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Justices suspend former judge for misconduct

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The Indiana Supreme Court has suspended a northwest Indiana attorney for helping a litigant whose cases he’d presided over more than a decade ago when he was a Jasper Superior judge.

Earlier this week, the state’s highest court issued a 30-day suspension with automatic reinstatement for Rensselaer lawyer Robert V. Monfort, who had served on the Jasper Superior 2 bench from 1994 until that court closed in 2000. This disciplinary action stems from two criminal drunk driving cases Monfort handled in 1998 for a defendant identified as T.W., in which the judge had convicted and sentenced the man to 365 days behind bars.

In 2009, almost a decade after the Superior court’s closure and Monfort had entered private practice, T.W. contacted the former judge to explore the possibility of having those past convictions vacated. Monfort met with the local prosecutor and when the matter later went to court, T.W. filed a petition that said he was acting pro se. But at a hearing on the petition Monfort sat at the counsel table with T.W. and told the presiding judge that he was not representing the man, but rather was just there to “lay the background for the court.” Later at the hearing, T.W. testified that Monfort’s law office had prepared the petition and that he’d paid for the lawyer’s services.

The Supreme Court’s Disciplinary Commission reached an agreement finding that Monfort had violated three Indiana Professional Conduct Rules – 1.12(a) that prohibits attorneys from representing someone in connection with a matter that the lawyer participated in personally and substantially as a judge without the consent of all parties in the proceeding; 3.3(a)(1) that deals with knowingly making a false statement of fact to a tribunal; and 8.4(c) that prohibits attorneys from engaging in conduct involving deceit or misrepresentation. No aggravators were offered, and the parties agreed the mitigators were that Monfort had no disciplinary history since his admission in 1988, that he expressed remorse, and that he cooperated with the Disciplinary Commission.

“The discipline for Respondent’s misconduct would likely be more severe had this matter been submitted without an agreement,” Chief Justice Randall T. Shepard wrote for the unanimous court, not including Justice Steven David who didn’t participate. “However, in light of the Court’s desire to foster resolutions of lawyer disciplinary cases, the Court now APPROVES and orders the agreed discipline.”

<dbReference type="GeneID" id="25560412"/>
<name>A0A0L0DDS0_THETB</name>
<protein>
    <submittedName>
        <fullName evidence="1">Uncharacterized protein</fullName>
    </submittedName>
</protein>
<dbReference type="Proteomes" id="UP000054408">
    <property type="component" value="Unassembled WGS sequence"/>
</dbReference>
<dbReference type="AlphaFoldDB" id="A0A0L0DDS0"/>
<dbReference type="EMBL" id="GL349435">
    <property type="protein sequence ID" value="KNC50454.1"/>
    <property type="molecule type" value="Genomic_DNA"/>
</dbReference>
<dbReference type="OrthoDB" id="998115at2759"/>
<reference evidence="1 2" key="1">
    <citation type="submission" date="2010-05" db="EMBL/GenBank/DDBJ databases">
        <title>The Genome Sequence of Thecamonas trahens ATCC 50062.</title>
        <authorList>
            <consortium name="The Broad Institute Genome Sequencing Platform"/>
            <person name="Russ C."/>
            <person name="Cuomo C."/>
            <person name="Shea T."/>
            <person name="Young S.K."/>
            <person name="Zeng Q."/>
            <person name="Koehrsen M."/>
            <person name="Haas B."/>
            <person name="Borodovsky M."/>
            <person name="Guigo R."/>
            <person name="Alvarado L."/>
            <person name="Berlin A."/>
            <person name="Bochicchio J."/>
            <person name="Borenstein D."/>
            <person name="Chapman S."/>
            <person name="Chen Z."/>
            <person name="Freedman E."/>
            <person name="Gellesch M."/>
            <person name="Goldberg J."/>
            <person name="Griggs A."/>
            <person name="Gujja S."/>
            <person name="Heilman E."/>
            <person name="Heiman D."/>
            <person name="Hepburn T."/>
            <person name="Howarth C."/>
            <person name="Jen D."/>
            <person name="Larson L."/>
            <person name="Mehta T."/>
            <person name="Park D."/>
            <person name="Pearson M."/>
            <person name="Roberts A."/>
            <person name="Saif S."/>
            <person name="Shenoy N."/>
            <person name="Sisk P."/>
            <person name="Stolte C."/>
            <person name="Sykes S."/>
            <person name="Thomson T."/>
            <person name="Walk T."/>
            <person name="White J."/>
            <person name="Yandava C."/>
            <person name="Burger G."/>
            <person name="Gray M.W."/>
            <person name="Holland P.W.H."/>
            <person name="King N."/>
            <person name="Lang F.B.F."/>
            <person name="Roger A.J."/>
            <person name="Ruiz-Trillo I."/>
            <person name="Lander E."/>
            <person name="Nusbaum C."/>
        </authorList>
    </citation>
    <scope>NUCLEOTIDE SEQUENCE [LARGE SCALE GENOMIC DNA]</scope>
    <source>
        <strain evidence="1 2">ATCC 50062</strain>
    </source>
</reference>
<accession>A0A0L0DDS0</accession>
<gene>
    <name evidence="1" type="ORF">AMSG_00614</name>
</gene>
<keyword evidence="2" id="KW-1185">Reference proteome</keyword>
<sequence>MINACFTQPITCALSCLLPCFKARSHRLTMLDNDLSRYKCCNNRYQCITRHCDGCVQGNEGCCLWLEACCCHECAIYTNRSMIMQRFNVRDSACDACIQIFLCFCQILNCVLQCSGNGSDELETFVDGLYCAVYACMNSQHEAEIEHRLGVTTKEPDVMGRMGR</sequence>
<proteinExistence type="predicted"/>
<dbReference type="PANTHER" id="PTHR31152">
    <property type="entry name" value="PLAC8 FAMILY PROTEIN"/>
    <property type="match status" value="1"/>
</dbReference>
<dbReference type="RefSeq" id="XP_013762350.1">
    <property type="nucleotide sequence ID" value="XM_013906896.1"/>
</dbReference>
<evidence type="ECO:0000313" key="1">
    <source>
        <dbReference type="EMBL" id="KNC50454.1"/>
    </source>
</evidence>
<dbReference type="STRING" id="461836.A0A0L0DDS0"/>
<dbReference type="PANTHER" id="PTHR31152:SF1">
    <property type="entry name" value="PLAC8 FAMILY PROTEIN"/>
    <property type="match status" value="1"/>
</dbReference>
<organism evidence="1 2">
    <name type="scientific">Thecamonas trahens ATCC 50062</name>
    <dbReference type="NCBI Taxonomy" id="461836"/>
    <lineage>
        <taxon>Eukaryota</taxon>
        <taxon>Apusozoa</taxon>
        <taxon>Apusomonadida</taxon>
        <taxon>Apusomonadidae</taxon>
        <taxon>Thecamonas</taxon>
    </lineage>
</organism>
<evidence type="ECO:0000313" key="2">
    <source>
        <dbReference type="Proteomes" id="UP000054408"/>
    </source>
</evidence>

Monfort’s month-long suspension begins June 24, according to the order in The Matter of Robert V. Monfort, 37S00-1008-DI-418.

Before opening his criminal and civil general practice as a solo practitioner, Monfort had presided over the short-lived Jasper Superior 2, which was created in 1990. Judge Patricia Riley held that seat until her appointment in 1993 to the Indiana Court of Appeals, and Monfort succeeded her on the bench. But a legislative omnibus spending law passed in 1995 called for closing the court. Monfort sued to keep it open – that case ended up before the state’s Supreme Court and in 2000 the justices held that the legislature has the constitutional authority to abolish a court of general jurisdiction but that it couldn’t be closed before the current presiding judge’s term expired.
 

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  2. The practitioners and judges who hail E-filing as the Saviour of the West need to contain their respective excitements. E-filing is federal court requires the practitioner to cram his motion practice into pigeonholes created by IT people. Compound motions or those seeking alternative relief are effectively barred, unless the practitioner wants to receive a tart note from some functionary admonishing about the "problem". E-filing is just another method by which courts and judges transfer their burden to practitioners, who are the really the only powerless components of the system. Of COURSE it is easier for the court to require all of its imput to conform to certain formats, but this imposition does NOT improve the quality of the practice of law and does NOT improve the ability of the practitioner to advocate for his client or to fashion pleadings that exactly conform to his client's best interests. And we should be very wary of the disingenuous pablum about the costs. The courts will find a way to stick it to the practitioner. Lake County is a VERY good example of this rapaciousness. Any one who does not believe this is invited to review the various special fees that system imposes upon practitioners- as practitioners- and upon each case ON TOP of the court costs normal in every case manually filed. Jurisprudence according to Aldous Huxley.

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